Taking care of grass clippings is one of the things that others might consider a challenge to deal with after mowing their lawn, especially if you have a large lawn to work with. Most of us have gotten used to simply sending it in a landfill for disposal. But some landfills don’t allow it. There are times that we don’t have the time to transport them for proper disposal. But what if we can provide you some ways of handling your grass clippings that will also benefit your lawn in the long run? If this catches your attention, then read on.
Below are the 8 ways that we can think of on where you can get away with your grass clippings that will not only benefit your lawn but yourself as well.
1. Do not bag them, just leave them from where they came from
We have mentioned this a few times already but we really do not mind if we keep on telling people repeatedly 😊. Grass clippings do contain nutrients that your lawn needs in order for it to thrive. They will eventually break down and once that happens, it will release the nutrients that it holds then those nutrients will find its way back to your lawn. Study shows that this process can back up to 25% of the nutrients that growth removed from soil. They also encourage helpful microorganisms and earthworms that digests this grass and maintain a healthy soil for your lawn. Just be mindful that clippings that are too long won’t break down, making your lawn unsightly. To prevent this from happening (and as we have mentioned on our previous blogs), the proper way of mowing your lawn is to mow higher and more often.
Please do note that if your lawn is showing disease or has weeds then you will need to sort these issues first before leaving the grass clippings on your lawn because this will only worsen the problems.
2. Can be used for animal feed
Grass clippings can be used to make silage for cattle feed. Test shows that silage made from grass clippings has a protein content of 18.2% and a digestible matter content of 68% which is much higher than hay on which typically averages a digestible matter content of about 59%. Grass clippings can also be a suitable supplementary food source for sheep as per the several studies conducted. You can ask your neighbors or anyone nearby that you know of that has a cattle or sheep if they are interested in your grass clippings. But remember not to offer your grass clippings if your lawn was chemically treated (like for lawn fertilization or weed control).
3. Use them as compost
Grass clippings do organically come from grass. This fact itself makes it a good candidate for compost in our garden. Once you prepare and treat the clippings in the right manner, you’ll be able to recycle the nutrients and take them in the other areas of your garden.
A proper compost should have a mix of green and brown materials. Grass clippings is the “green” part while dried leaves, branches or twigs is the “brown” part. Just make sure to turn the grass into a pile to enhance aeration and prevent compaction. As an alternative to the brown part of your compost, you can also leave the clippings to dry out to make it the brown part of your compost.
4. As a… tea
Yep, you read it right. We know it sounds surprising and unusual but this is a great way to suppress disease, give yourself the nutrients that you can get from the grass clippings, speed up the breakdown of toxins in your body and improve the nutritional quality and flavor of vegetables.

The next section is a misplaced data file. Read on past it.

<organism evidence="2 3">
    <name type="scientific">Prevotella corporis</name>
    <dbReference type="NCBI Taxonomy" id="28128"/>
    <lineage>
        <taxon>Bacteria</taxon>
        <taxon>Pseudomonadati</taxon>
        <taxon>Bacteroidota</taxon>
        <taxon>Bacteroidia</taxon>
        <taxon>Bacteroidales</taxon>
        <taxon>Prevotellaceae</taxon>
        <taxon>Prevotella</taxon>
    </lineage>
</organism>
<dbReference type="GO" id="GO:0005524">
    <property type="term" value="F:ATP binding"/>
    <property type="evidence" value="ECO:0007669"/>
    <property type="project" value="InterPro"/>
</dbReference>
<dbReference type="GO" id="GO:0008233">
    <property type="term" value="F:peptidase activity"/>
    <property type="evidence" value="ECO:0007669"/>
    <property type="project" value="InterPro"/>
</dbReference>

To brew a lawn clipping tea, put your freshly cut grass into a bucket of water and allow it to steep. This process will release beneficial nutrients like potassium, nitrogen, phosphorous, chlorophyll and amino acids into the water. After three days or so, strain off the liquid and use it to feed your plants by pouring it to the roots or spraying it on the leaves.
5. As mulch
The definition of mulch is that it is a type of material that you can use to cover the surface of the soil as a covering. Organic mulch has a lot of benefits to the soil like helping it to retain its moisture, suppress weeds, keeping the soil cool and improve its fertility. High amounts of nitrogen can be found on grass clippings, either fresh or dried and this is one of the nutrients that plants need to grow and flourish.
As a mulch for your garden, you can start by laying a ¼ inch layer of fresh grass clippings around your garden bed. If the amount is thicker, it might take a while for the grass to break down, resulting in an unpleasant smell as it decomposes. While dried clippings can be used for vegetable crops can be spread on thicker amounts.
6. As an ingredient in your soil mix for your garden with raised beds
You can mix the grass clippings with your soil to improve soil quality and boost the yield of your garden raised bed. In the lower regions of the bed, spread one part of grass clippings with two parts shredded leaves – these will turn into compost to enrich the soil. This should be spread thinly to prevent matting. Once the bed is full (within six to twelve inches from the top), add a barrier that can also serve as compost (like a cardboard) and fill the remainder with your chosen soil mix.
7. As a natural dye
They can also be used as a natural green dye that you can use for decorative purposes. Some examples are using it to dye Easter eggs or as an organic fabric dye. Try to search online to know how.
8. Bring them to a recycle center
Bringing them to a recycling center disposes the grass clippings in a green and clean manner instead of simply disposing it to a landfill.
Lawn Care Pueblo Colorado is strongly against burning of grass clippings or leaves. This process creates thick smoke which is a health and environment hazard.
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